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Creating a Basic Rate Limiter System With a Sliding Window in TypeScript | by Erez Lieberman | Aug, 2022


Learn the system design concepts

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Photo by Saptarshi Roy on Unsplash

Rate Limiting is a fundamental concept in system design. One of the algorithms we can use to implement Rate Limiting is the “sliding window” algorithm.

Here is an example of a very basic rate-limiting system with a sliding window algorithm, we made it in type script and explained line by line:

class RateLimiter {
allowedRequests = 0;
timeFrameSize = 0;
queue = [];
constructor(n: number, t: number) {
this.allowedRequests = n;
this.timeFrameSize = t;
}
shouldAllow(timestamp: number): boolean {
const diff = timestamp - this.timeFrameSize;
while (this.queue[this.queue.length - 1] <= diff ) {
this.queue.pop();
}
if(this.queue.length < this.allowedRequests){
this.queue.unshift(timestamp)
return true;
}else{
return false
}
}
}

The input, output, and explanation of this class will be like this:

Input
[“RateLimiter”, “shouldAllow”, “shouldAllow”, “shouldAllow”, “shouldAllow”, “shouldAllow”]
[[3, 5], [1], [1], [2], [3], [8]]
Output
[null, true, true, true, false, true]
Explanation
RateLimiter rateLimiter = new RateLimiter(3, 5);
rateLimiter.shouldAllow(1); // returns True
// There are no previous requests, so this request is allowed.
rateLimiter.shouldAllow(1); // returns True
// We can allow 3 requests every 5 seconds, so this request is allowed.
// Timestamps of allowed requests are [1,1].
rateLimiter.shouldAllow(2); // returns True
// Timestamps of allowed requests are [1,1,2].
rateLimiter.shouldAllow(3); // returns False
// This request is not allowed because
// the time range [1,3] already has 3 allowed requests.
rateLimiter.shouldAllow(8); // returns True
// This request is allowed because
// the time range [4,8] does not have any allowed requests.

Now let’s go step by step and see how its works.

We have 3 vars when we init the class:

 allowedRequests = 0;
timeFrameSize = 0;
queue = [];

allowedRequests means how many requests we are allowing in a specific timeFrameSize (in seconds), both of them have a default of 0.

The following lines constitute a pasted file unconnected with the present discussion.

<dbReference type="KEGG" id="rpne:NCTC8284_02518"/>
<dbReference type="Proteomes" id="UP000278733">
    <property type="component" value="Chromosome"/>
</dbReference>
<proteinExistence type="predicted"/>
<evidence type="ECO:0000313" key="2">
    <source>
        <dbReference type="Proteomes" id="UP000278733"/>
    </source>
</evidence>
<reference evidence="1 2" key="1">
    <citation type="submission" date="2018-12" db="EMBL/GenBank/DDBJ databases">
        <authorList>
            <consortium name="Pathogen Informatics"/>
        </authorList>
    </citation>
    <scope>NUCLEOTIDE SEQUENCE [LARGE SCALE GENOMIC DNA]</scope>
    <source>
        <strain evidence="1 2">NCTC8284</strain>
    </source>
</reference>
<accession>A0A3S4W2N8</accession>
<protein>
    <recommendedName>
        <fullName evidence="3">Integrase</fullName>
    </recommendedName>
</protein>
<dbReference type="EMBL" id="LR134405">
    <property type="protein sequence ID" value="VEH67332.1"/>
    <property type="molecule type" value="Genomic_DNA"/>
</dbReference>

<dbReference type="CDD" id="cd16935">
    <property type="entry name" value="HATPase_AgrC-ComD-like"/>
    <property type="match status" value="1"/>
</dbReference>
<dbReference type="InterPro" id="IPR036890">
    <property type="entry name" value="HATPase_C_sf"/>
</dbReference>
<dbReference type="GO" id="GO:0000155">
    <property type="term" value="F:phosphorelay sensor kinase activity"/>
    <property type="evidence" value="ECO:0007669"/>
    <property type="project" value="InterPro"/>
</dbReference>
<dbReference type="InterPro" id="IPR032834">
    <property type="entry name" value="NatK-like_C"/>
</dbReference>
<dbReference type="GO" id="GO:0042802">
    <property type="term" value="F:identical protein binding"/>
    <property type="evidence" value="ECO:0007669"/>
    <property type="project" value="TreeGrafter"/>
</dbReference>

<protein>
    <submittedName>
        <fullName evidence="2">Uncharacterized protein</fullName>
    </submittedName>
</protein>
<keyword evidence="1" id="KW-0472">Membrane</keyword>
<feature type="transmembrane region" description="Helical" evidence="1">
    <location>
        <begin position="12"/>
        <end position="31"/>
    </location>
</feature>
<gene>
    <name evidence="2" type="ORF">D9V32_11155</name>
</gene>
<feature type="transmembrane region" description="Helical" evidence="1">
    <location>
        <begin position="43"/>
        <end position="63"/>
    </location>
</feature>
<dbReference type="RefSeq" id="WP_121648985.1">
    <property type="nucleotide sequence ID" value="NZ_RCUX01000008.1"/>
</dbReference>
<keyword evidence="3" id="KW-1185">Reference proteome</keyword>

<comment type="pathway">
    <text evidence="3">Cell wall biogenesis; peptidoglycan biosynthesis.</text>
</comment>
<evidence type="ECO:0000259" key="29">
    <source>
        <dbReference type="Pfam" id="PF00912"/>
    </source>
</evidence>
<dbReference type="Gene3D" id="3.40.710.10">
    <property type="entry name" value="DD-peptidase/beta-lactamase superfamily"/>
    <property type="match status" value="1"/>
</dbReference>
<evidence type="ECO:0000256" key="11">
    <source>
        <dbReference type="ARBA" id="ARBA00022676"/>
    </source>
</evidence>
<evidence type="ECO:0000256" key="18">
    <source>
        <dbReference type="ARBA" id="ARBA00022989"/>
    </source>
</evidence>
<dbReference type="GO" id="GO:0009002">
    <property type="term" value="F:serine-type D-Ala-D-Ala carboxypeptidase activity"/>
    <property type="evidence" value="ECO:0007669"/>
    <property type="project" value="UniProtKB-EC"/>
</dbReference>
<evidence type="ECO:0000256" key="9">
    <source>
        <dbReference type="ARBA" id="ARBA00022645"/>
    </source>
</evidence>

We also have a queue that is inited as an empty array, we will use it to monitor how many requests we currently have, and what was the last timestamp that the start of the window was set to.

In the class constructor, we set the allowedRequests and timeFrameSize to the values that we sent when we created the class.

Now let’s continue with the shouldAllow method. We will first jump to the 5th line in this method:

if(this.queue.length < this.allowedRequests){
this.queue.unshift(timestamp)
return true;
}else{
return false
}

This is pretty straightforward — if we don’t exceed the allowed number of requests:

queue.length < allowedRequests

We will add the timestamp of this request to the beginning of the array:

this.queue.unshift(timestamp)

And allow this request, by returning true.

If the queue.length === allowedRequests which means we should not allow any more requests in this time window. and we return false.

Now let’s go back to the first line of the shouldAllow method:

const diff = timestamp — this.timeFrameSize;
while (this.queue[this.queue.length — 1] <= diff ) {
this.queue.pop();
}

So first we set a const called diff.

diff holds the timestamp of the last allowed request, minus the timeFrameSize of our system (how many requests we allowed in a number of seconds).

While the timestamp of the last item (the first that we added to the queue) is equal to or less than the diff, we remove it from the queue and add space for the next coming requests. This is what makes the window “slide” forward.

Let’s take the example above to understand it more clearly — the input looks like this:

[[3, 5], [1], [1], [2], [3], [8]]

We allowed 3 requests every 5 seconds (the [3, 5] in the start).
In the first 3 times, the queue length is < or = to 3 (the timeFrameSize) so we allowed the requests and add them to the queue.

Now, our queue looks like below:

[ 2, 1, 1 ]

This explains why we got the result the following result:

[null, true, true, true, false, true]

The first null is when we init the class and get void, and the 3 subsquent true values after is the first 3 requests that were allowed. For the 4th, the queue length is already 3 so it’s not < from 3 (the timeFrameSize). This is why we got false for the 4th request.

In the 5th request, the last item in the queue is 1 and diff is 3 so for the first time:

this.queue[this.queue.length — 1] <= diff

Now we’ll delete all the requests that are small than 3 (all the items in the queue for this scenario) — and the queue is empty — so in the next request…

queue.length < allowedRequests

…in this case, we allowed the request and add it to the queue — now the queue looks like this [8] and we allowed 2 more requests to come.
Through this action, we “slide” the window from timestamp 1 to timestamp 8 — and start counting the 3 requests from 8.



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